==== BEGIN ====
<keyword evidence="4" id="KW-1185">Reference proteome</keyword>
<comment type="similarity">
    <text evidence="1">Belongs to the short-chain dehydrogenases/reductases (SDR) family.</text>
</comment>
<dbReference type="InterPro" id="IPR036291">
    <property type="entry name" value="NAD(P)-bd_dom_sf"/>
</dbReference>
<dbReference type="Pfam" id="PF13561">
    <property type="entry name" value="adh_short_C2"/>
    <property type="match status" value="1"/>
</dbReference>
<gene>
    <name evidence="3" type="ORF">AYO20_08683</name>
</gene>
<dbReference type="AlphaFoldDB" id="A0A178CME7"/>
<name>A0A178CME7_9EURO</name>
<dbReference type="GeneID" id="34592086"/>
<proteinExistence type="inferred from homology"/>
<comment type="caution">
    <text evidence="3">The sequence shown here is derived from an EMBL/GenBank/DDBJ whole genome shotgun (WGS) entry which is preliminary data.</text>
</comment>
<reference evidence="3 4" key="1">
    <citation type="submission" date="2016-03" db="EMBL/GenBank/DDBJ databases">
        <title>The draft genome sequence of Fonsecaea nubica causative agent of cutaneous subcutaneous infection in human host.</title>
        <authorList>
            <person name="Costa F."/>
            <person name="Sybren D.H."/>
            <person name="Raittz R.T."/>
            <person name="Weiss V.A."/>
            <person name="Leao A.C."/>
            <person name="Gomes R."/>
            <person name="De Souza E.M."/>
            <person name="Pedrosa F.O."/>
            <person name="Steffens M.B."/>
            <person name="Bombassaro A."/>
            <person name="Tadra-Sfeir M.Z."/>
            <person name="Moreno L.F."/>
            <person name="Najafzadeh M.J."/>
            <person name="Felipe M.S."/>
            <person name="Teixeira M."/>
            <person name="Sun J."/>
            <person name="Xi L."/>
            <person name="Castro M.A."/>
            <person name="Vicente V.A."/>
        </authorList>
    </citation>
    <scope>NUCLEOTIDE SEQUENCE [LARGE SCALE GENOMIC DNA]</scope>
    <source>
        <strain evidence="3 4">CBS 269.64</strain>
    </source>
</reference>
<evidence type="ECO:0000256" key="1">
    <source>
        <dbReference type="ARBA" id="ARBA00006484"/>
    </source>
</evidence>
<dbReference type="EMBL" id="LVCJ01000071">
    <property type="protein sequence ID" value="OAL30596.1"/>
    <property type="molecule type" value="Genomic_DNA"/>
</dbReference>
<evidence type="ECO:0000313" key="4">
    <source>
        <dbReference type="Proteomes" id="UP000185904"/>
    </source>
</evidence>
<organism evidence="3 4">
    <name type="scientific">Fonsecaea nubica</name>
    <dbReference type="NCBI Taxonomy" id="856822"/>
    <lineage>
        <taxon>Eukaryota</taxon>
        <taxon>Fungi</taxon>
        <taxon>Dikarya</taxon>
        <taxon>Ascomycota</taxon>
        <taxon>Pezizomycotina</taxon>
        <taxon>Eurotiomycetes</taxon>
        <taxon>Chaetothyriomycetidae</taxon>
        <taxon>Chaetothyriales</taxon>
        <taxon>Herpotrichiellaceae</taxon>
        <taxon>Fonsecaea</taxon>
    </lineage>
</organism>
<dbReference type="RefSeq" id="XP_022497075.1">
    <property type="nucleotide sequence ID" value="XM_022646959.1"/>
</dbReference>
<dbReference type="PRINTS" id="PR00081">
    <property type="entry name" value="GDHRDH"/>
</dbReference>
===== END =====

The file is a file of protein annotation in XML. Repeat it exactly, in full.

<keyword evidence="4" id="KW-1185">Reference proteome</keyword>
<comment type="similarity">
    <text evidence="1">Belongs to the short-chain dehydrogenases/reductases (SDR) family.</text>
</comment>
<dbReference type="InterPro" id="IPR036291">
    <property type="entry name" value="NAD(P)-bd_dom_sf"/>
</dbReference>
<dbReference type="Pfam" id="PF13561">
    <property type="entry name" value="adh_short_C2"/>
    <property type="match status" value="1"/>
</dbReference>
<gene>
    <name evidence="3" type="ORF">AYO20_08683</name>
</gene>
<dbReference type="AlphaFoldDB" id="A0A178CME7"/>
<name>A0A178CME7_9EURO</name>
<dbReference type="GeneID" id="34592086"/>
<proteinExistence type="inferred from homology"/>
<comment type="caution">
    <text evidence="3">The sequence shown here is derived from an EMBL/GenBank/DDBJ whole genome shotgun (WGS) entry which is preliminary data.</text>
</comment>
<reference evidence="3 4" key="1">
    <citation type="submission" date="2016-03" db="EMBL/GenBank/DDBJ databases">
        <title>The draft genome sequence of Fonsecaea nubica causative agent of cutaneous subcutaneous infection in human host.</title>
        <authorList>
            <person name="Costa F."/>
            <person name="Sybren D.H."/>
            <person name="Raittz R.T."/>
            <person name="Weiss V.A."/>
            <person name="Leao A.C."/>
            <person name="Gomes R."/>
            <person name="De Souza E.M."/>
            <person name="Pedrosa F.O."/>
            <person name="Steffens M.B."/>
            <person name="Bombassaro A."/>
            <person name="Tadra-Sfeir M.Z."/>
            <person name="Moreno L.F."/>
            <person name="Najafzadeh M.J."/>
            <person name="Felipe M.S."/>
            <person name="Teixeira M."/>
            <person name="Sun J."/>
            <person name="Xi L."/>
            <person name="Castro M.A."/>
            <person name="Vicente V.A."/>
        </authorList>
    </citation>
    <scope>NUCLEOTIDE SEQUENCE [LARGE SCALE GENOMIC DNA]</scope>
    <source>
        <strain evidence="3 4">CBS 269.64</strain>
    </source>
</reference>
<evidence type="ECO:0000256" key="1">
    <source>
        <dbReference type="ARBA" id="ARBA00006484"/>
    </source>
</evidence>
<dbReference type="EMBL" id="LVCJ01000071">
    <property type="protein sequence ID" value="OAL30596.1"/>
    <property type="molecule type" value="Genomic_DNA"/>
</dbReference>
<evidence type="ECO:0000313" key="4">
    <source>
        <dbReference type="Proteomes" id="UP000185904"/>
    </source>
</evidence>
<organism evidence="3 4">
    <name type="scientific">Fonsecaea nubica</name>
    <dbReference type="NCBI Taxonomy" id="856822"/>
    <lineage>
        <taxon>Eukaryota</taxon>
        <taxon>Fungi</taxon>
        <taxon>Dikarya</taxon>
        <taxon>Ascomycota</taxon>
        <taxon>Pezizomycotina</taxon>
        <taxon>Eurotiomycetes</taxon>
        <taxon>Chaetothyriomycetidae</taxon>
        <taxon>Chaetothyriales</taxon>
        <taxon>Herpotrichiellaceae</taxon>
        <taxon>Fonsecaea</taxon>
    </lineage>
</organism>
<dbReference type="RefSeq" id="XP_022497075.1">
    <property type="nucleotide sequence ID" value="XM_022646959.1"/>
</dbReference>
<dbReference type="PRINTS" id="PR00081">
    <property type="entry name" value="GDHRDH"/>
</dbReference>